Using empirical data combined with an impressive array of secondary sources, Dr Bandyopadhyay delineates the manner in which Hindu caste society maintained its cultural hegemony and structural cohesion. Starting with an examination of the relationship between caste and power, the book examines early cultural encounters between `high` Brahmanical tradition and the more egalitarian `popular` religious cults of the lower castes. It moves on to take a close look at the relationship between caste and gender showing the reasons why the reform movement for widow remarriage failed. It ends with an examination of the Hindu `partition` campaign, which appropriated dalit autonomous politics and made Hinduism the foundation of an emergent Indian national identity.
Sekhar Bandyopadhyay breaks with many of the assumptions of two important schools of thought—the Dumontian and the subaltern—and takes instead a more nuanced approach to show how high caste hegemony has been able to perpetuate itself. He thus takes up issues which go to the heart of contemporary problems in India`s social and political fabric.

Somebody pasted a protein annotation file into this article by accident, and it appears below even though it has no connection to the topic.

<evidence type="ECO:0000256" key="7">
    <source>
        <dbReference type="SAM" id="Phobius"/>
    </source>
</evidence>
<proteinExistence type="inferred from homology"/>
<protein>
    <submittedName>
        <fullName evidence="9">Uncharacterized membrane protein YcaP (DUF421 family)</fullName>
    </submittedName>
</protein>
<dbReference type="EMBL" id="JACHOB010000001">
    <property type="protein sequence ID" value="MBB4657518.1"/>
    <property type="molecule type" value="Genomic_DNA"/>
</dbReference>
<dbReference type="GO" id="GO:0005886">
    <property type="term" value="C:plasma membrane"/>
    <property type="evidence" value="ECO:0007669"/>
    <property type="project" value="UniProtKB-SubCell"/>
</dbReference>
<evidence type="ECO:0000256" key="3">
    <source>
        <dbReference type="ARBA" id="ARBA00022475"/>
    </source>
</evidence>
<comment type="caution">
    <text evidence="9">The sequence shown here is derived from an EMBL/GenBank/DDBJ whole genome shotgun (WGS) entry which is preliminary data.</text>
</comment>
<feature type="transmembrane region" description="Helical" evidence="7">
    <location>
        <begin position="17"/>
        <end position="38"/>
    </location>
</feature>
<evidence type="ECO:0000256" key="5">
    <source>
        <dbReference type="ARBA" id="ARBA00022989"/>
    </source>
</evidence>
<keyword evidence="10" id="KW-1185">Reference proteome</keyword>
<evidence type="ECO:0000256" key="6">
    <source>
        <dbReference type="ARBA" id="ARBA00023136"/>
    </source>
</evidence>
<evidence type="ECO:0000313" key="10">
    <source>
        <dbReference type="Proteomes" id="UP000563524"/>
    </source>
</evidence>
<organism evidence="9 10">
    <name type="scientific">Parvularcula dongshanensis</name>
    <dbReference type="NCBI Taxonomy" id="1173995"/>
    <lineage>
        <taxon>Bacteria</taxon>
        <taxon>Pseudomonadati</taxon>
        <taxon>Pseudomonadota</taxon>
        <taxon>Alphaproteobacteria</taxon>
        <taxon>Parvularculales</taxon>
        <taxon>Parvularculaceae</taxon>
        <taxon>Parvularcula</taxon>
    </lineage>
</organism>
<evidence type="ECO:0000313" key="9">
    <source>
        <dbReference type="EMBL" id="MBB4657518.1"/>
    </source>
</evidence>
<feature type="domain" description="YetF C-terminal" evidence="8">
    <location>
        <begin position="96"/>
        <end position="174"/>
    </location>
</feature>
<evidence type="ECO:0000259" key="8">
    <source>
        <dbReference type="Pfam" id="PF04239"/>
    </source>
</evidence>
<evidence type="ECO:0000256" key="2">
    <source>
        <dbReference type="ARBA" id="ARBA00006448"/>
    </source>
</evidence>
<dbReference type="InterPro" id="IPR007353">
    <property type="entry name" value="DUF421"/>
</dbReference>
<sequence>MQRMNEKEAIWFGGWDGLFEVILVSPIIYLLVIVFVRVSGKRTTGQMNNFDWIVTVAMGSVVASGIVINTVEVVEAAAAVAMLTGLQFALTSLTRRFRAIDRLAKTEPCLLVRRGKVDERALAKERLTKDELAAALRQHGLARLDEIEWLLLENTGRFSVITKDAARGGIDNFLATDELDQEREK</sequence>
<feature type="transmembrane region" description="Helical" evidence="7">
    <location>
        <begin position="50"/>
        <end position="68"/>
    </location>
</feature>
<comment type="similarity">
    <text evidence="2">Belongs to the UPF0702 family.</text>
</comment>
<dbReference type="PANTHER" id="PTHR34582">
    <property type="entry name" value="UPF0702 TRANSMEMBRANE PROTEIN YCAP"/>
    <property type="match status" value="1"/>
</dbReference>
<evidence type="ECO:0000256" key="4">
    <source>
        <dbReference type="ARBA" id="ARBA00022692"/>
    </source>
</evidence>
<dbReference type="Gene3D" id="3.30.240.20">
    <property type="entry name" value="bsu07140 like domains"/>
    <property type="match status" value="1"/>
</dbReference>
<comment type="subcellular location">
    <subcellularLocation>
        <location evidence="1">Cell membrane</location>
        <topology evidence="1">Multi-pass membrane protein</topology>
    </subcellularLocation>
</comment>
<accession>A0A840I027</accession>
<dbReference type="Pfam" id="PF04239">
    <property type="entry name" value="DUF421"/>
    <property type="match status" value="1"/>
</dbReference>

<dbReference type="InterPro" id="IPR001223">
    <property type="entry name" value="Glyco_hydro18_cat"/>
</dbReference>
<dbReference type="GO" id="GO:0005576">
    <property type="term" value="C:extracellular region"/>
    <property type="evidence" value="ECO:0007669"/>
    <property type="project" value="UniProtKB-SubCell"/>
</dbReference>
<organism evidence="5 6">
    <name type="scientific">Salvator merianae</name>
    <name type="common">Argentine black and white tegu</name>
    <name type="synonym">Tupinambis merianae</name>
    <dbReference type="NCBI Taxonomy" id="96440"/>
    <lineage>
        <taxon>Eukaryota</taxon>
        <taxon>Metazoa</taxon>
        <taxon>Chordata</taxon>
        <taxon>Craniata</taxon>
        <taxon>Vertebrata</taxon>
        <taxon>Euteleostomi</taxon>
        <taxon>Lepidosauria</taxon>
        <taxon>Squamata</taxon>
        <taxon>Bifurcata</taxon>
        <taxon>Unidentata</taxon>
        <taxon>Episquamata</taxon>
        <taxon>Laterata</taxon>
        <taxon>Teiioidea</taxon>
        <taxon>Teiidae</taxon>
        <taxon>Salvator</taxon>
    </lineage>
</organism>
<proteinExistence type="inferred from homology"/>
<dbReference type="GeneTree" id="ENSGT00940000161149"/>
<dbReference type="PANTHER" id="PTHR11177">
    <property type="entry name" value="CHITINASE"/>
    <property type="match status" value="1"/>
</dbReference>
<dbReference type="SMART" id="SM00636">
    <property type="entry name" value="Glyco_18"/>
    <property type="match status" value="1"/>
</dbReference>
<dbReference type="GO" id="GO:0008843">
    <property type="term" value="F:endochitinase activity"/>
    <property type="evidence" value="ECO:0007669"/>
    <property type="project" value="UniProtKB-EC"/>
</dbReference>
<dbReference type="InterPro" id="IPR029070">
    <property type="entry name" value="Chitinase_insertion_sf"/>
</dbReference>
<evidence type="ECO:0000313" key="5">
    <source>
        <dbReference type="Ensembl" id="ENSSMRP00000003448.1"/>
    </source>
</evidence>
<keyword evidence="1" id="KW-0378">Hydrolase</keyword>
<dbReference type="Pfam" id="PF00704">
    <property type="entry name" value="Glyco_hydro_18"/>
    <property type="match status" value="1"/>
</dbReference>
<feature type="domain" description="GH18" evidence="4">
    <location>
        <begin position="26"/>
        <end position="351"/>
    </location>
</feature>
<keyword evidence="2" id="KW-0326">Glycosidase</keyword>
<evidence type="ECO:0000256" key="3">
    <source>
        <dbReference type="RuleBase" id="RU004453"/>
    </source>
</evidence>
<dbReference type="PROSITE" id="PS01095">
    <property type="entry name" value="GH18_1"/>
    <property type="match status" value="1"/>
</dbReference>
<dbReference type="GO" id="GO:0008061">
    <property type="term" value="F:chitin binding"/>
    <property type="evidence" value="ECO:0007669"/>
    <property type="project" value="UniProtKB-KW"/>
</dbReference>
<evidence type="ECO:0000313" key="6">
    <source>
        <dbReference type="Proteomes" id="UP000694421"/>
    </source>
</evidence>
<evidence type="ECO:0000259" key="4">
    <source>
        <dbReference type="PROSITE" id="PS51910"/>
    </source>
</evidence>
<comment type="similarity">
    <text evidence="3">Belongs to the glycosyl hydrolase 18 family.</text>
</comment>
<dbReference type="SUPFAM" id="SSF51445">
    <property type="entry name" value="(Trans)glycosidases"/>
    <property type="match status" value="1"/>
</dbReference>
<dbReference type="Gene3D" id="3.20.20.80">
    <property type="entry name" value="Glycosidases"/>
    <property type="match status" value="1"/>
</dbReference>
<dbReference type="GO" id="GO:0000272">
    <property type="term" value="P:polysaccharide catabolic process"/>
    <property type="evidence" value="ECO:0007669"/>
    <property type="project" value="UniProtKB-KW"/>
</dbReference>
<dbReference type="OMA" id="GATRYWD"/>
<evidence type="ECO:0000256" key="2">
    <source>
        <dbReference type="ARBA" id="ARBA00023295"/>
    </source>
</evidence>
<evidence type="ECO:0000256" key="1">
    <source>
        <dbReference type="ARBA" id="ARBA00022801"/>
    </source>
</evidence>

Sekhar Bandyopadhyay is Senior Lecturer and Head of the History Programme, School of History, Philosophy, Political Science and International Relations, Victoria University of Wellington, New Zealand. His research interests include the social and political history of modern India, with special reference to Bengal. He has previously published a number of books including Caste, Protest and Identity in Colonial India: The Namasudras of Bengal, 1872–1937; Caste, Politics and the Raj: Bengal 1872–1937; and Bengal: Rethinking History, Essays in Historiography (co-edited). He is also the author of numerous articles on caste, culture and nationalist politics in colonial India that have appeared in many journals and edited volumes.